Closing gaps in care is always critical to successful treatment, and support for parents of children with autism is no exception. Beacon’s experience with all behavioral health conditions has taught us that important lesson. Specific to ASD, Beacon’s coordinated care model for ABA therapy offers family support from a dedicated ASD clinical team, including case management and help with referrals to an ABA or behavioral health specialty network. Through a needs assessment, we identify and provide ongoing family coaching, including information on treatment options, family coping strategies and advocacy. We also connect families to legal/financial resources, support groups and online educational information.

The approach is family-centered, which as noted, is most effective. It helps to determine the needs unique to each family member, such as information on treatments for the mother or relaxation outlets for the father. As we seek to help families of children with ASD, it’s imperative that we include the whole family because children with ASD can’t thrive without their families’ support

10 Comments. Leave new

Lori Jeanne Peloquin
April 14, 2021 4:25 pm

Even more family centered is the DIR/Floortime model which is also supported by research. It focuses on the emotional developmental level if the child, their individual differences and relationships with caregivers to support their emotional growth.

Debra Fruchtman
April 15, 2021 12:00 am

I agree DIR/Floortime should also be considered. It’s a wonderful intervention. Many of its approaches are very useful in working with all children too.


Family involvement is an incredibly important component of any ABA-based treatment plan. In our practice, we encourage parent participation and feedback as much as possible. We always consider our role to be that of guidance and support for families as much as for the learner themselves. I’m very glad to hear that these supports are being made available to families in need.


I am a licensed clinical social worker, and I have a nonverbal autistic grandson and his father living with me. It requires a lot of time to parent and supervise this child. No one can do it alone, and even though ABA therapy sounds great, it is not available very easily, especially when the child has Medicaid health insurance. We have had some experience with it, but it is never continued on a regular basis due to the agencies, but it’s also very stressful to have someone in your house doing it, or to be constantly taking a child to appointments. I just want to say, that you can’t do enough to support families like this, and really most people don’t understand the kind of ongoing stress it involves. Thank you for this article.


All parents and caregivers should try hard to remember self-care in order to continue to be able to support the children and family members in their care and life 🙂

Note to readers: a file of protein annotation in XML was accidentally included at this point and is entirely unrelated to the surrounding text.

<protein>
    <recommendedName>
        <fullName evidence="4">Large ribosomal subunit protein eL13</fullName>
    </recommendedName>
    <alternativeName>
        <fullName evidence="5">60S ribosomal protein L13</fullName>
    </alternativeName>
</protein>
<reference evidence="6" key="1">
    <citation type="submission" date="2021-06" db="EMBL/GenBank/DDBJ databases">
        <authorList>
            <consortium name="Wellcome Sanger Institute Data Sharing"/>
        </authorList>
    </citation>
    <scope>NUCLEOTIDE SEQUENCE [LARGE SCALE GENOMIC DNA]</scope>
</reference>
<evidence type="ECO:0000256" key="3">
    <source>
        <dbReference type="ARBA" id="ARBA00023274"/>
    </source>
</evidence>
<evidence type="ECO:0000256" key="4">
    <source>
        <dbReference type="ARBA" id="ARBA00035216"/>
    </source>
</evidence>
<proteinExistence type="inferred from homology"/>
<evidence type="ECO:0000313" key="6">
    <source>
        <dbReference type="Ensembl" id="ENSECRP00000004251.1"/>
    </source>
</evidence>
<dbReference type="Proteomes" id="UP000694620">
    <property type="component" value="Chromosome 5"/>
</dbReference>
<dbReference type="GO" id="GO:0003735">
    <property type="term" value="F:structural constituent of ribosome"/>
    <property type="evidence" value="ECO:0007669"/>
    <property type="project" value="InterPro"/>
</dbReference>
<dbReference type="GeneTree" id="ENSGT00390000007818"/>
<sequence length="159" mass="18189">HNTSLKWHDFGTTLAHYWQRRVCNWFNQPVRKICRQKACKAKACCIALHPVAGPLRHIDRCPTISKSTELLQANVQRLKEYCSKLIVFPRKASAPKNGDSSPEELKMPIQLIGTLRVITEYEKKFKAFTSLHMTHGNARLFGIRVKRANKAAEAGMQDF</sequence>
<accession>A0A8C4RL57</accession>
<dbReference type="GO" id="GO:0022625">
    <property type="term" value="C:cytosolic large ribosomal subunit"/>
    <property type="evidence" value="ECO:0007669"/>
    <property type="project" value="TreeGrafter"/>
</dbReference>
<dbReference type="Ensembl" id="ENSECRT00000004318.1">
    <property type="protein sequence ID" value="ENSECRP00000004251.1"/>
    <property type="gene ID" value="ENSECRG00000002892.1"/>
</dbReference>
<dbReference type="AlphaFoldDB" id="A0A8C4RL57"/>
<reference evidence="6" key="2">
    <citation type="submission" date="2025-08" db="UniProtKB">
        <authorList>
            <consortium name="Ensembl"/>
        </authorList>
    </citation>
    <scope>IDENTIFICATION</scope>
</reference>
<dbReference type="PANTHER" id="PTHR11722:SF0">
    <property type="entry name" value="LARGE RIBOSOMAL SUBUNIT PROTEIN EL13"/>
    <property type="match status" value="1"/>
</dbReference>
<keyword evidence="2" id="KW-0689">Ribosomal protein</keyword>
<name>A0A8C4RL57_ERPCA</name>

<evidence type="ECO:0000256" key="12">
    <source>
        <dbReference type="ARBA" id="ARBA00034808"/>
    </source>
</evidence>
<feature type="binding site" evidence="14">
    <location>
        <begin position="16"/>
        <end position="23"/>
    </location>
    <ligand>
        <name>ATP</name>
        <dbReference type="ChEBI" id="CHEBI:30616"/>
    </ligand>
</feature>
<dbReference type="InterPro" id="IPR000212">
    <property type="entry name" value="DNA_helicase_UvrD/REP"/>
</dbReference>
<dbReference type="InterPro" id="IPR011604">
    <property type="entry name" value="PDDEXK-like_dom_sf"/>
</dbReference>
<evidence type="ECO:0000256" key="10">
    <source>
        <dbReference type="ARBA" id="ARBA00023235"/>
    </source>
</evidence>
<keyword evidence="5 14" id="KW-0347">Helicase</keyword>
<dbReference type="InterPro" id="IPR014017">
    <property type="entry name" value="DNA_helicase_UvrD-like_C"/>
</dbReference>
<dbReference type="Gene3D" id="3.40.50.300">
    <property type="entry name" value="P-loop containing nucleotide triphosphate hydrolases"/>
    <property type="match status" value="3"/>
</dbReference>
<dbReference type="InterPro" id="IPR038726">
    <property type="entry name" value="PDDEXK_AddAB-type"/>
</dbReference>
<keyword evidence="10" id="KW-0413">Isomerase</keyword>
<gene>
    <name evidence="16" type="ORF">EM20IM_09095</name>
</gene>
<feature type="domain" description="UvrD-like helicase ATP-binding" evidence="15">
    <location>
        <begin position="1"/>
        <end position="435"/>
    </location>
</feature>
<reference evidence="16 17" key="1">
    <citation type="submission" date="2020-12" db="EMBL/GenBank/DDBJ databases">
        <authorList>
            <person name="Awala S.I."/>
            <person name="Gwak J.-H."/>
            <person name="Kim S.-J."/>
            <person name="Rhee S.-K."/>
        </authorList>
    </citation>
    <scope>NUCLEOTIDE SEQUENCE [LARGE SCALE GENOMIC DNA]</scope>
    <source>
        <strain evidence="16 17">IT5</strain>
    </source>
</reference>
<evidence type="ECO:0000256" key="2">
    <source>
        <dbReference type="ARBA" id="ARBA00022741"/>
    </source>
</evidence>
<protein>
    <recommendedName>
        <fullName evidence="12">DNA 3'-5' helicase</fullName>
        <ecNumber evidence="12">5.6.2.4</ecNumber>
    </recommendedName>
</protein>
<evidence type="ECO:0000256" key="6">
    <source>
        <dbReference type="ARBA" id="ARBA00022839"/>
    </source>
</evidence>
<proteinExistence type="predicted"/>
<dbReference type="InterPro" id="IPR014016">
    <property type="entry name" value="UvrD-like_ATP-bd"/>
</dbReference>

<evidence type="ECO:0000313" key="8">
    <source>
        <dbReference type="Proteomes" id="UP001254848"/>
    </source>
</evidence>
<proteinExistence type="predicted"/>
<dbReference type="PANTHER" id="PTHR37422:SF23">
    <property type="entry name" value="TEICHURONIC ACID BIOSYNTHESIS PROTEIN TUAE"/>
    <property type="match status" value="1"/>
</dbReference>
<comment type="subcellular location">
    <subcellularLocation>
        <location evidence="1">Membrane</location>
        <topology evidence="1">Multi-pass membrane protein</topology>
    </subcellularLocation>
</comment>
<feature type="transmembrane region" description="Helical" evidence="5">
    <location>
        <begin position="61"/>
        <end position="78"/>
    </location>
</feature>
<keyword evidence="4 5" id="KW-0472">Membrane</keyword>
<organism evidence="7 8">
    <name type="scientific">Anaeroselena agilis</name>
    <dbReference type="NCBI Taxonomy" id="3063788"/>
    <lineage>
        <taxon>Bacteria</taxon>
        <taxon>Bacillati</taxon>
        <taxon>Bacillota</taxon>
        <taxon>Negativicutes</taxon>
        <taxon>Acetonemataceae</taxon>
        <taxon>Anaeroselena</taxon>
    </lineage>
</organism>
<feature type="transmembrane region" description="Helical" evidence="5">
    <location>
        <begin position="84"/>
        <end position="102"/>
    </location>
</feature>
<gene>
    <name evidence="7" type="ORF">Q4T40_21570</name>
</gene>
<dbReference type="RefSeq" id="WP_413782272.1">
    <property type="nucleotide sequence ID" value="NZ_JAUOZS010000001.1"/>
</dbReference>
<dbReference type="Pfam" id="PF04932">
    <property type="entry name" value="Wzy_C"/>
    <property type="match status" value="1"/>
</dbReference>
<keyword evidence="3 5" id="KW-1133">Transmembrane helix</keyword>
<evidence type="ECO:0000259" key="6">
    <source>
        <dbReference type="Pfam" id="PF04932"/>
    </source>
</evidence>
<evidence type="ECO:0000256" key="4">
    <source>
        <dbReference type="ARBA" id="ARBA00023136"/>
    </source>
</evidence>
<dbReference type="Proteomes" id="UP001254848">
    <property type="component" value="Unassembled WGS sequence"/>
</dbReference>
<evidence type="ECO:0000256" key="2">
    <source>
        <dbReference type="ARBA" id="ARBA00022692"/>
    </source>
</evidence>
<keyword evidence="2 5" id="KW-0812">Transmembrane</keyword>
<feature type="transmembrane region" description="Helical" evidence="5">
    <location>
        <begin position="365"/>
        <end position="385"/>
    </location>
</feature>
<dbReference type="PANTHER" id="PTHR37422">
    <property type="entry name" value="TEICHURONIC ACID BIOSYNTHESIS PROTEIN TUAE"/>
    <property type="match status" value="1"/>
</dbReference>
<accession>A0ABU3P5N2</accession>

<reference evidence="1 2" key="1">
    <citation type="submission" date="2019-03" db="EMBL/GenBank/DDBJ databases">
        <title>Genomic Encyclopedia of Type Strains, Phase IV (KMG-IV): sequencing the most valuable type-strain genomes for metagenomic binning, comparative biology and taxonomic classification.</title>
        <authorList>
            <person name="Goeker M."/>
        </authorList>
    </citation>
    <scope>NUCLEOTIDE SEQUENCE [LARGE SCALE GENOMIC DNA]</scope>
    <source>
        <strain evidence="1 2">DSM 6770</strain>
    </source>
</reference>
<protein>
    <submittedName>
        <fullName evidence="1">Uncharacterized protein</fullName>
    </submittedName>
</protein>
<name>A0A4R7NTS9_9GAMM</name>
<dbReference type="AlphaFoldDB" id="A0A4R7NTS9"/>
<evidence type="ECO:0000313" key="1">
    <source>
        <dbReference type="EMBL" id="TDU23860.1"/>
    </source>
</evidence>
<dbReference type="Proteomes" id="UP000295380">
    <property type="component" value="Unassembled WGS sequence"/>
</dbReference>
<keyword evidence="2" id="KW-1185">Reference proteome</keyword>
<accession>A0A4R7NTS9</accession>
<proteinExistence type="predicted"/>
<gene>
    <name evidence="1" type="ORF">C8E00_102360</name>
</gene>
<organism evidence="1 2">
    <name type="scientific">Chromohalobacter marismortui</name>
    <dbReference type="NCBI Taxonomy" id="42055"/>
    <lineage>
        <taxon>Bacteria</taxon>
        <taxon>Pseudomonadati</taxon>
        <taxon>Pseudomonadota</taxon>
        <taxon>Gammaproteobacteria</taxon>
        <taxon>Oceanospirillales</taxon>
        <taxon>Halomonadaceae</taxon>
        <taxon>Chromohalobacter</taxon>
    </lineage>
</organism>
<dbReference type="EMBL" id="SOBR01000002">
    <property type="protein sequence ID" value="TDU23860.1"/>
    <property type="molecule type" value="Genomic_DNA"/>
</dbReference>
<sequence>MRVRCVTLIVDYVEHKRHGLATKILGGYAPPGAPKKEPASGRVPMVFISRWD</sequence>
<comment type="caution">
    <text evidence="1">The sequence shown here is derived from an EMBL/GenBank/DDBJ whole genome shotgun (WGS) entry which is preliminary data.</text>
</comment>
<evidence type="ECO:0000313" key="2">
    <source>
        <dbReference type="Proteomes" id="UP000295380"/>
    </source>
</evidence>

Lenore Collupy
April 14, 2021 6:08 pm

As a family member of a now adult son with ASD, and as a Family Advocate being “family centered” is vital in the care and treatment of our children. I have always said that this truly is a “pervasive” developmental disorder –ASD ripples into and effects many lives…especially the families. As the family we need to continue to advocate for consistent supports and treatment for our children but also the need for respite care so the family can recharge. This article brings forward the familial stressors–let’s find ways to give and offer relief!

Lenore Collupy
April 14, 2021 6:23 pm

Nice article on the importance of being “family centered” for all touched in the circle of this “pervasive” developmental disorder! We must stay committed in not only the treatment of the children with ASD but in offering stress relief for the families…to continue to advocate for needed respite services so that the family can recharge. Families need to stay fortified and resilient on this journey!


I have to echo the Mom that wrote that the intense services you mention (40 hrs./wk.!) are not available in many states (Id.). I also think a missing piece is the stress on the siblings who have to cope with the ASD bro. or sister. They have to sacrifice their needed time for their special needs sibling. Also, the stress on the parents as a couple. I suspect divorce rates are high. I especially like the idea of a support group for these families.


AANE is a great support for families!


I think most of these families experiencing such stress should consider the DIRfloortime model of therapy. It is incredibly effective, it treats your child as a whole person instead of trying to mask their “disorder” and is not nearly as time intensive. I’ve had to take my own kids at maximum 2/week for an hour each time. I cannot fathom the stress of taking a young child to a therapy setting 40hrs a week. That’s ridiculous. And I don’t think many people realize that the form of therapy ABA is a stressor in and of itself. Of course your child is going to be stressed out doing this therapy.